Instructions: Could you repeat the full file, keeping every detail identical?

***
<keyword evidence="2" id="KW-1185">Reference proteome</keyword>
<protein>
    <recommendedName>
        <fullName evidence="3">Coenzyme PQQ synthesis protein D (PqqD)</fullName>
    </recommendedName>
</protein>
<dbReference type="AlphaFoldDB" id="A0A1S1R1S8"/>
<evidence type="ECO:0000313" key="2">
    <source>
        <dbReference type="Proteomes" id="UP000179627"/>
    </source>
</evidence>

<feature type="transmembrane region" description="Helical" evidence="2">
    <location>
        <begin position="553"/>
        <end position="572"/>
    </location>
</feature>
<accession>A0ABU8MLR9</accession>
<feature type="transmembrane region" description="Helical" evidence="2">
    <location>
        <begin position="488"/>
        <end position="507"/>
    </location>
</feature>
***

<keyword evidence="2" id="KW-1185">Reference proteome</keyword>
<protein>
    <recommendedName>
        <fullName evidence="3">Coenzyme PQQ synthesis protein D (PqqD)</fullName>
    </recommendedName>
</protein>
<dbReference type="AlphaFoldDB" id="A0A1S1R1S8"/>
<evidence type="ECO:0000313" key="2">
    <source>
        <dbReference type="Proteomes" id="UP000179627"/>
    </source>
</evidence>

<feature type="transmembrane region" description="Helical" evidence="2">
    <location>
        <begin position="553"/>
        <end position="572"/>
    </location>
</feature>
<accession>A0ABU8MLR9</accession>
<feature type="transmembrane region" description="Helical" evidence="2">
    <location>
        <begin position="488"/>
        <end position="507"/>
    </location>
</feature>